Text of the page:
Xanthippus montanus



Montana band-winged grasshopper

Xanthippus montanus (Thomas)

Subfamily Oedipodinae


Light brown in color with distinct sculpturing of the pronotum. Tegmina possess a small amount of spotting that becomes more evident basally. Hind wings yellow with a black band. Inner surface of the hind femur is red with a variable degree of black markings. Hind tibia also shades of red.

Could be confused with Xanthippus corallipes, but the spotting on the tegmina of X. montanus is not as bold and tend to be more sporadic. The inner hind femur of X. montanus it typically patterned with black, while it is usually solid red in X. corallipes. However, high elevation populations of X. corallipes may show some blackish on the inner hind femur. Xanthippus montanus does not occur at high elevations and is restricted to sparsely vegetated sandy areas.

Distribution and habitat

Xanthippus montanus ranges from southern New Mexico and Arizona north into Alberta and Saskatchewan, Canada. Found in sandy habitats including dunes, blowouts, and eroded/sparsely vegetated areas.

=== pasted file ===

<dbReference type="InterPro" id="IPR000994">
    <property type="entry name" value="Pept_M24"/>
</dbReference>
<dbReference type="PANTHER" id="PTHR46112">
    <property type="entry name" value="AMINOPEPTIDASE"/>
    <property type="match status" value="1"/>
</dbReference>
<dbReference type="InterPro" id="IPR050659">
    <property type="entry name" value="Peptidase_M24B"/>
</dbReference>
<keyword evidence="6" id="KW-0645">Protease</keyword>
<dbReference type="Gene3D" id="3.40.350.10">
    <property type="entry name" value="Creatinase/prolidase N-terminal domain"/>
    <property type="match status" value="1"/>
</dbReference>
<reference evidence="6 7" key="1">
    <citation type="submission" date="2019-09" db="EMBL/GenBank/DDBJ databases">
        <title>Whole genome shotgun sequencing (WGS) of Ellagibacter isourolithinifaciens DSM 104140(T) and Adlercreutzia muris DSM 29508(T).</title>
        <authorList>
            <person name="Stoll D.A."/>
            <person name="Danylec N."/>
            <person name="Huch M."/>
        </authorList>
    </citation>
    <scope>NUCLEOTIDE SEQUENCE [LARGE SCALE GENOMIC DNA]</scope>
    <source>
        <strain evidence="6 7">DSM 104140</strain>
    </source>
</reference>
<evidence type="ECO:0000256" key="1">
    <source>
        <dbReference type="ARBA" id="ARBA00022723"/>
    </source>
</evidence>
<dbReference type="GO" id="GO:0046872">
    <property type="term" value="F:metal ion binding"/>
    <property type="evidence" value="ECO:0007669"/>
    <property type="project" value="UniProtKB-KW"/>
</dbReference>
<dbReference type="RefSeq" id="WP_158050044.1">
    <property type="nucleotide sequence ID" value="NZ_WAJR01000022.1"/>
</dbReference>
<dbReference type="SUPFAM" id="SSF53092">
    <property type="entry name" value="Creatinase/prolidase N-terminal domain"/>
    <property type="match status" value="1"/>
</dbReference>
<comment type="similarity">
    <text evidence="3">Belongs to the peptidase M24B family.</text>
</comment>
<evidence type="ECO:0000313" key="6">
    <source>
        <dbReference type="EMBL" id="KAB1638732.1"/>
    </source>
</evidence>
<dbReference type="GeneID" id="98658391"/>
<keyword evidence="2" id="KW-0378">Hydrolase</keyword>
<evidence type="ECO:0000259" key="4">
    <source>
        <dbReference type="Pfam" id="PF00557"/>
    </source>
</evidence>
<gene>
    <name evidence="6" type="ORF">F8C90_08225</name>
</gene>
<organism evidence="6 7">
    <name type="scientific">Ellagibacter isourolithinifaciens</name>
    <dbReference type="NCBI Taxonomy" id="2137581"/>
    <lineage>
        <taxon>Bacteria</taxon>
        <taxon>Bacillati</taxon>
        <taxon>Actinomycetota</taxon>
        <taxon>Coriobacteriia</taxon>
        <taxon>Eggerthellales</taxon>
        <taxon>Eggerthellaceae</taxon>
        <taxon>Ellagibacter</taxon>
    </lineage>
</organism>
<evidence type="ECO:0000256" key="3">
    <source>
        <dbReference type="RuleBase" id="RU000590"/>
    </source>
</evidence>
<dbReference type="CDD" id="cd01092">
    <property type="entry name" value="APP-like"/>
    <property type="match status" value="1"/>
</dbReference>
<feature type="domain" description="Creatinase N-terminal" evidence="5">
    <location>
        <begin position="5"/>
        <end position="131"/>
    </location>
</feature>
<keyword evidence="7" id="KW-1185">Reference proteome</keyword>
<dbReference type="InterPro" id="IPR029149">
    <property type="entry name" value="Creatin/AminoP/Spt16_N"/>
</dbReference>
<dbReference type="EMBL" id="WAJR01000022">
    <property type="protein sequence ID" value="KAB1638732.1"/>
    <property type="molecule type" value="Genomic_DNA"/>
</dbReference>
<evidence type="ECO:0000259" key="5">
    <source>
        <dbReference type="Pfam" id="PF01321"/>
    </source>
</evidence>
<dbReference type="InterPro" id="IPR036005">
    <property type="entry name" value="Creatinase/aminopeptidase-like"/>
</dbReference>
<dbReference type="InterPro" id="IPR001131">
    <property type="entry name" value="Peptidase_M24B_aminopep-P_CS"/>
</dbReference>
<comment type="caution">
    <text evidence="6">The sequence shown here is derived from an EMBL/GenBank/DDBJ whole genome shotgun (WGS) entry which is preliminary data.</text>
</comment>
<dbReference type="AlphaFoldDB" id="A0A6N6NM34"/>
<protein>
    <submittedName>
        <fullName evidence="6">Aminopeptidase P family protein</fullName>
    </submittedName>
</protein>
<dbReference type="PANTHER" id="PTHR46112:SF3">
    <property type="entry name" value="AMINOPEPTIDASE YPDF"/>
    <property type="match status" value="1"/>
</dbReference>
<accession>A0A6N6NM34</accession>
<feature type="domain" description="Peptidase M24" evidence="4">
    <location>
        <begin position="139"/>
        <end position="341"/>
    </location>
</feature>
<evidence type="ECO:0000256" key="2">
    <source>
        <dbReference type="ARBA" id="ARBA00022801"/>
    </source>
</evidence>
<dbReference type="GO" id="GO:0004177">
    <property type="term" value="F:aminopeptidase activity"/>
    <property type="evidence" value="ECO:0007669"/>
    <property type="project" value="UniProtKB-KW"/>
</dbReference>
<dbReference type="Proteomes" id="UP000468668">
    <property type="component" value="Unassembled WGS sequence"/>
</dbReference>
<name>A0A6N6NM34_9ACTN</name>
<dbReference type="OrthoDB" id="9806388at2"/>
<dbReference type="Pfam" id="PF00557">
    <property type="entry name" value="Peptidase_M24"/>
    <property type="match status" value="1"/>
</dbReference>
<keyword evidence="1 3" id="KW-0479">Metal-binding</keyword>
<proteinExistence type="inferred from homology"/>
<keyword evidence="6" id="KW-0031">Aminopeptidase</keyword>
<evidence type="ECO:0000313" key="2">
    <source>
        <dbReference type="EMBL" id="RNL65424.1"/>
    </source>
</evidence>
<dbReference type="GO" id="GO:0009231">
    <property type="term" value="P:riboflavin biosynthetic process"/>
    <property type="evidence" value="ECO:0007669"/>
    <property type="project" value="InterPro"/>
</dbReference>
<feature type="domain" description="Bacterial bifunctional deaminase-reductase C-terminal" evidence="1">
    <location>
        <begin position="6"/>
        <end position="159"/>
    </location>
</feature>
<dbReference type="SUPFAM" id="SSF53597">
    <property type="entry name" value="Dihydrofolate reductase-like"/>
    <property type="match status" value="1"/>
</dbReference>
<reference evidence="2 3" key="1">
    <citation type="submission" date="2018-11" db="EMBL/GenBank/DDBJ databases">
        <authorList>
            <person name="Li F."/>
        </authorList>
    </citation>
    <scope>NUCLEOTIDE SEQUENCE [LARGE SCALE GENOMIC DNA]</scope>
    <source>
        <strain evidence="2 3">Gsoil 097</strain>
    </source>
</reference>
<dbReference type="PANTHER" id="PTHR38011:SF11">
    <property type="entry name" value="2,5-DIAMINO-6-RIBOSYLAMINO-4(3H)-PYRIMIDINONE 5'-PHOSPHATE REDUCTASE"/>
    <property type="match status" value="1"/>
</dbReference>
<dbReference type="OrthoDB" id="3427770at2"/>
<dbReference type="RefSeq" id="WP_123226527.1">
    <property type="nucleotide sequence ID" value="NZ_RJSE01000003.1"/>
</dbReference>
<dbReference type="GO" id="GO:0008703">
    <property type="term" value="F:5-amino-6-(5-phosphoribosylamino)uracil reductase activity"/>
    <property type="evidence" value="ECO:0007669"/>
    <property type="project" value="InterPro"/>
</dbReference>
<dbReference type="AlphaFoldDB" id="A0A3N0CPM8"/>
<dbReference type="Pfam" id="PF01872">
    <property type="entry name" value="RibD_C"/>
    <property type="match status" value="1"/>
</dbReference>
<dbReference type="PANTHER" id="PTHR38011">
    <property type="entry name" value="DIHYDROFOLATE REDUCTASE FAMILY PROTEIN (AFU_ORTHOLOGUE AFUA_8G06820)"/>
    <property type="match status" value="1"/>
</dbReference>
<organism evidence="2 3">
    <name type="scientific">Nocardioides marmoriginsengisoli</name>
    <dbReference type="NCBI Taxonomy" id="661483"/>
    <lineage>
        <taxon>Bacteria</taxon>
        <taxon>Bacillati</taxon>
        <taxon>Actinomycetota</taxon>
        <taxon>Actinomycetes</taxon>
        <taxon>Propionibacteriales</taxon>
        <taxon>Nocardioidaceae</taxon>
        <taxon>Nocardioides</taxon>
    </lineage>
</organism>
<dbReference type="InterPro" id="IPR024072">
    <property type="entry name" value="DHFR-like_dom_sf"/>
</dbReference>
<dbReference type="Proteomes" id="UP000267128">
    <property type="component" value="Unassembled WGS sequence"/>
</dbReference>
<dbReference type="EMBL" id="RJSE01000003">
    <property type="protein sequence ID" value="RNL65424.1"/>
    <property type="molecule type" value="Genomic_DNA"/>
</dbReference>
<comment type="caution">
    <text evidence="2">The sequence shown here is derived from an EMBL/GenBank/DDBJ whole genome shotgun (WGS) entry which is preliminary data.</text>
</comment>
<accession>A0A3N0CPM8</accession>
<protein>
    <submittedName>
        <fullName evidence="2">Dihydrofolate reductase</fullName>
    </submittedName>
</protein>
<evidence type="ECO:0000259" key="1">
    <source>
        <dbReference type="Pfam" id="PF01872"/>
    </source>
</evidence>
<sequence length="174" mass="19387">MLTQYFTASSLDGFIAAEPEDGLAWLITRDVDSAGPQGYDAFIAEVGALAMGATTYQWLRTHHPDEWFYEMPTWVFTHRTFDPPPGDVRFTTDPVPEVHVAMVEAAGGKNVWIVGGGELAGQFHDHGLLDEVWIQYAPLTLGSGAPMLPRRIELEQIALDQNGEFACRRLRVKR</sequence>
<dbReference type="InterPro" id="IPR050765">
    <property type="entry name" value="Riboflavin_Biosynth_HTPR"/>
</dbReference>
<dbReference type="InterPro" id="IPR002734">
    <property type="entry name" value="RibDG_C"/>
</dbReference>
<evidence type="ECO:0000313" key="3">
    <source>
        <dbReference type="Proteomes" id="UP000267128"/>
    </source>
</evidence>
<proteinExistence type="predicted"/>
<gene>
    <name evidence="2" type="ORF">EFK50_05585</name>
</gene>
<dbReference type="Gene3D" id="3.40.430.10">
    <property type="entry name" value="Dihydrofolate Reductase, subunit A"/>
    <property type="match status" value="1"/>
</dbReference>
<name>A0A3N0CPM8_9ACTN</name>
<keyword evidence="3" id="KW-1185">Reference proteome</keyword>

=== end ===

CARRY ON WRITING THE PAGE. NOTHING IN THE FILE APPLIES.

Economic importance

Not economically important.

Food preferences

Not known. Has been reared on grasses, but potentially feeds on forbs.

Dispersal and migration

Not known. Xanthippus montanus is a rare species. As it has powerful wings, it may be capable of long distance flight.


Little is known.

Nymphal development

Variable, but nymphs are normally present from the middle of summer to early spring.

Adults and reproduction

Adults are present from April to August, but are most common from April through June.

Population ecology

Little is known due to the rarity of this species throughout its range. Observations in Nebraska suggest it undergoes fluctuations in abundance from year to year.

Daily activity


Source and date

University of Nebraska June 2011 by Sean Whipple & Mathew L. Brust

Selected references

Brust, M. L., W. W. Hoback, and R. J. Wright. 2008. The Grasshoppers (Orthoptera: Acrididae and Romaleidae) of Nebraska. University of Nebraska-Lincoln Extension. 138pp.

Capinera, J. L., R. D. Scott, and T. J. Walker. 2005. Field Guide to Grasshoppers, Katydids, and Crickets of the United States. Comstock Publishing Associates. 280pp.

Otte, D. 1984. The North American Grasshoppers, Volume II, Acrididae: Oedipodinae. Harvard University Press, Cambridge, MA. 366 pp.